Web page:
Our Easter is­land treat

This isle full of strange crea­tures and sweet flow­ers never fails to en­chant

Country Life Every Week - - Contents - Fiona Reynolds

Fiona Reynolds gets away from it all on Lundy

A‘Seals loll fatly on sunkissed rocks be­fore slid­ing into the sea with un­ex­pected grace’

FTER an in­tense uni­ver­sity term, noth­ing is more ap­peal­ing than the prospect of time on an is­land with no phone or wifi sig­nals. We’ve spent Easter on Lundy for the past 15 years and we boarded the trusty HMS Olden­burg at Il­fra­combe with the sense of en­joy­ment that ac­com­pa­nies fa­mil­iar­ity and free­dom.

Lundy, which can be seen from the north Devon coast, is three miles long and half a mile wide: a gran­ite table­top sur­rounded by pre­cip­i­tous 200ft cliffs and bat­tered by huge Bris­tol Chan­nel seas. Only in the south­east of the is­land is there a proper beach and land­ing bay and, as we walked from it up to the vil­lage in warm sun­shine, we could feel our wor­ries evap­o­rat­ing.

‘What do you do on Lundy?’ peo­ple ask, know­ing that I love walk­ing, but cu­ri­ous as to how such a small is­land could sat­isfy me. The list is end­less. We go to see puffins— re­colonis­ing the now rat-free is­land in num­bers and just ar­riv­ing af­ter a win­ter at sea—pere­grine fal­cons and mass­ing ra­zor­bills; the herds of wild goat, Soay sheep, sika deer and Lundy ponies; and seals that loll fatly on sun-kissed rocks be­fore slid­ing into the sea with un­ex­pected grace. Even af­ter 15 years, there are new places to ex­plore among the craggy cliffs. There are new­born lambs and High­land cat­tle, jig­saws and good books in the com­fort­able Land­mark Trust cot­tages.

My favourite thing is to cir­cum­nav­i­gate the is­land, tak­ing the path clos­est to the cliffs. Walk­ing clock­wise, I be­gin at the Old Light, a de­funct, beau­ti­ful gran­ite light­house, work­ing my way north past the Bat­tery, an old look­out; the Earth­quake and Jenny’s Cove where puffins nest; the im­pres­sive Devil’s Slide, a chal­lenge for any climber; and even­tu­ally pick­ing my way along the very top of the cliffs to where North Light perches and the rough seas smash into the rocks as the cur­rents meet.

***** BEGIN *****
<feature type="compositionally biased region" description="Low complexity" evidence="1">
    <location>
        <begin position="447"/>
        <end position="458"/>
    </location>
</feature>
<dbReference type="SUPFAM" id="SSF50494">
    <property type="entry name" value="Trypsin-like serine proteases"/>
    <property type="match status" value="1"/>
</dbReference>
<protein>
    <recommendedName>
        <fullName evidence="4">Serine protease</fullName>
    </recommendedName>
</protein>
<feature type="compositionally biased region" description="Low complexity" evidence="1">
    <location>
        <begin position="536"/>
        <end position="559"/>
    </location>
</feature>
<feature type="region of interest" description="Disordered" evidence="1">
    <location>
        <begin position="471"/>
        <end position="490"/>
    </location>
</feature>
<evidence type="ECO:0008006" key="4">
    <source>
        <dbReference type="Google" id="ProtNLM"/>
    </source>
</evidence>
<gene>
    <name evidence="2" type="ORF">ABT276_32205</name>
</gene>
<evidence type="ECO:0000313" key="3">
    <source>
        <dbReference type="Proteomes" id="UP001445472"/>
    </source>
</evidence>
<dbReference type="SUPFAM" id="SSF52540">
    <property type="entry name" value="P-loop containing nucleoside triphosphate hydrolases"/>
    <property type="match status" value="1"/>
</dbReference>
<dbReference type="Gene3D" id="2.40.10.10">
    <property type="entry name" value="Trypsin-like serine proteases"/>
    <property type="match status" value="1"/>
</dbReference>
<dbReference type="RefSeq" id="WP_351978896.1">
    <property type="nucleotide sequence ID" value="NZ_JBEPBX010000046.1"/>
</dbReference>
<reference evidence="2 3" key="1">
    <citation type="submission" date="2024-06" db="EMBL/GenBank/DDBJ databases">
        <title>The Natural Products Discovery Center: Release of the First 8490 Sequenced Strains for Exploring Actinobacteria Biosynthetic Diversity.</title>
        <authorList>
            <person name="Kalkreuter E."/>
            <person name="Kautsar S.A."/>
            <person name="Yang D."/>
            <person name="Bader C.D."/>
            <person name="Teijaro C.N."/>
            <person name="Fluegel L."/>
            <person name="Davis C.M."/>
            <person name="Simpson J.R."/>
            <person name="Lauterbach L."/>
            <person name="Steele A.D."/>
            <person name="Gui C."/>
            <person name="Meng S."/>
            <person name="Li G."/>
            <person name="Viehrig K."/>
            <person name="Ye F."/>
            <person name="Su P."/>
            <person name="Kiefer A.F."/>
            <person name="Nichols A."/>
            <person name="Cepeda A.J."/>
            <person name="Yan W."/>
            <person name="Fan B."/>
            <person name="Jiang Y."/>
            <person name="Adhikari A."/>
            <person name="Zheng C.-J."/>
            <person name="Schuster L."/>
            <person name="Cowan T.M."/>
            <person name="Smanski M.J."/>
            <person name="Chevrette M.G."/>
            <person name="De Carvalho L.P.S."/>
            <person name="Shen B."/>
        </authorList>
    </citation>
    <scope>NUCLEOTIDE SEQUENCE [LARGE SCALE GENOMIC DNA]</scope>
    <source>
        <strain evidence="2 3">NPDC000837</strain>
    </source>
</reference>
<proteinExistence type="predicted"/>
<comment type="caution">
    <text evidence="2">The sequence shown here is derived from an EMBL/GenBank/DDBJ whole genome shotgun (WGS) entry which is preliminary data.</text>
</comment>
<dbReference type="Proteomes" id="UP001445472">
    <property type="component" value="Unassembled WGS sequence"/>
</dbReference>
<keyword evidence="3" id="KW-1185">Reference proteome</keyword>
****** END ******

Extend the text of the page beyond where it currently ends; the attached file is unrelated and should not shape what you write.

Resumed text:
Off the north-east point, I be­gin to see seals, lots of them, in the wa­ter and gath­er­ing on the rocks of Gan­nets’ Bay as I turn out of the wind into the gen­tler east coast. The path twists and turns through Gan­nets’ Combe be­fore be­com­ing a de­light­ful, grass-clad walk which hugs the gen­tle slopes as they slide into the sea. On past the Mouse­hole and Trap, Brazen Ward—a huge flat rock loved by seals—and un­der the pin­na­cle-like cliffs of Tib­betts Hill, haunted by pere­grines.

Ap­proach­ing the vil­lage, I walk past the quar­ries from which a for­mer owner hoped he’d make his for­tune ex­port­ing gran­ite, along cliff edges hap­pily stripped of rhodo­den­drons and rev­el­ling in prim­roses and early blue­bells and into Lundy’s only patch of wood­land, shel­tered from wind and fenced against deer.

I de­scend to the land­ing beach and Rat Is­land, Lundy’s big toe, be­fore climb­ing steeply to the Cas­tle, the old­est build­ing on the is­land, with its his­tory of smug­gling, pi­rates and dun­geons. Skirt­ing the sea­ward side of the Cas­tle ex­poses the de­li­cious sweep of the south coast, its springy turf dot­ted with sea thrift teased into bloom by the April sun.

The cliff edge is scar­ily steep: once, the farmer’s quad­bike was picked up by the wind and smashed to smithereens on the rocks be­low. As if to em­pha­sise a sense of peril, the is­land’s south-west cor­ner is dom­i­nated by a vast chasm, the Devil’s Limekiln, the prod­uct of a mas­sive an­cient ge­o­log­i­cal slip.

My last leg is back up the west coast, head down against the wind, past Mon­tagu’s Steps and Pi­lot’s Quay. The ap­proach to the Old Light is wel­come—this walk hasn’t been a stroll. My re­ward is a half-pint of Old Light bit­ter at the Marisco Tav­ern, which con­firms that all’s well in the world af­ter a good walk, in­spir­ing beauty and no phone. Fiona Reynolds is Master of Em­manuel Col­lege, Cam­bridge and the au­thor of ‘The Fight for Beauty’ (Oneworld)

Fol­low her on Twit­ter: @fionacreynolds

Puffins on Lundy Is­land by John Ge­orge Nash

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